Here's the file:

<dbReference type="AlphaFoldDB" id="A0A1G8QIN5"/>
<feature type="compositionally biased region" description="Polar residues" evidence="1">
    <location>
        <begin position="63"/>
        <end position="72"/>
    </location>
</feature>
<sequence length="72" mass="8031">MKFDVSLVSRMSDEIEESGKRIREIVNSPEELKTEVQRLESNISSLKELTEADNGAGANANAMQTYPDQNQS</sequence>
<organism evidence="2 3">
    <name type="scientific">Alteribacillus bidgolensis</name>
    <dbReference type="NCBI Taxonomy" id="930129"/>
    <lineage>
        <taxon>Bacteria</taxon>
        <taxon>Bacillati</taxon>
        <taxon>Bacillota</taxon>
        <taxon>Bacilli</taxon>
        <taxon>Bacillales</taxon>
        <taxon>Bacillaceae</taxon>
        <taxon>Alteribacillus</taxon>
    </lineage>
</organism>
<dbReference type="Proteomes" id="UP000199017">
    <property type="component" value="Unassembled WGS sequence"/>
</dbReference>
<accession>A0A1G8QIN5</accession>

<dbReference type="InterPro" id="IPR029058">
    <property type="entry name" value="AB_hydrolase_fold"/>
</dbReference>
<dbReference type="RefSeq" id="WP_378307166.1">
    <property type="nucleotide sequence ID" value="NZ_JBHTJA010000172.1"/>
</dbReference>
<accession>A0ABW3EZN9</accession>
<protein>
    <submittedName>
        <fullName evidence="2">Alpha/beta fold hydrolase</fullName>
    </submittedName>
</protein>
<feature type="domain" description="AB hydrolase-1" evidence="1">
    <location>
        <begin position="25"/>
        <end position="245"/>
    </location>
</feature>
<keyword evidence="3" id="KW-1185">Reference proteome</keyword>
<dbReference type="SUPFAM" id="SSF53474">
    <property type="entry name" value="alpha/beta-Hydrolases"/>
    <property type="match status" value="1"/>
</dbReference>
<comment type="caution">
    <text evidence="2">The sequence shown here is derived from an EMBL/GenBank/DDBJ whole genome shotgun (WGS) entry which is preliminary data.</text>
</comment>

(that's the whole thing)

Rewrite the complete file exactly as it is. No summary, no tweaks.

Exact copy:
<dbReference type="AlphaFoldDB" id="A0A1G8QIN5"/>
<feature type="compositionally biased region" description="Polar residues" evidence="1">
    <location>
        <begin position="63"/>
        <end position="72"/>
    </location>
</feature>
<sequence length="72" mass="8031">MKFDVSLVSRMSDEIEESGKRIREIVNSPEELKTEVQRLESNISSLKELTEADNGAGANANAMQTYPDQNQS</sequence>
<organism evidence="2 3">
    <name type="scientific">Alteribacillus bidgolensis</name>
    <dbReference type="NCBI Taxonomy" id="930129"/>
    <lineage>
        <taxon>Bacteria</taxon>
        <taxon>Bacillati</taxon>
        <taxon>Bacillota</taxon>
        <taxon>Bacilli</taxon>
        <taxon>Bacillales</taxon>
        <taxon>Bacillaceae</taxon>
        <taxon>Alteribacillus</taxon>
    </lineage>
</organism>
<dbReference type="Proteomes" id="UP000199017">
    <property type="component" value="Unassembled WGS sequence"/>
</dbReference>
<accession>A0A1G8QIN5</accession>

<dbReference type="InterPro" id="IPR029058">
    <property type="entry name" value="AB_hydrolase_fold"/>
</dbReference>
<dbReference type="RefSeq" id="WP_378307166.1">
    <property type="nucleotide sequence ID" value="NZ_JBHTJA010000172.1"/>
</dbReference>
<accession>A0ABW3EZN9</accession>
<protein>
    <submittedName>
        <fullName evidence="2">Alpha/beta fold hydrolase</fullName>
    </submittedName>
</protein>
<feature type="domain" description="AB hydrolase-1" evidence="1">
    <location>
        <begin position="25"/>
        <end position="245"/>
    </location>
</feature>
<keyword evidence="3" id="KW-1185">Reference proteome</keyword>
<dbReference type="SUPFAM" id="SSF53474">
    <property type="entry name" value="alpha/beta-Hydrolases"/>
    <property type="match status" value="1"/>
</dbReference>
<comment type="caution">
    <text evidence="2">The sequence shown here is derived from an EMBL/GenBank/DDBJ whole genome shotgun (WGS) entry which is preliminary data.</text>
</comment>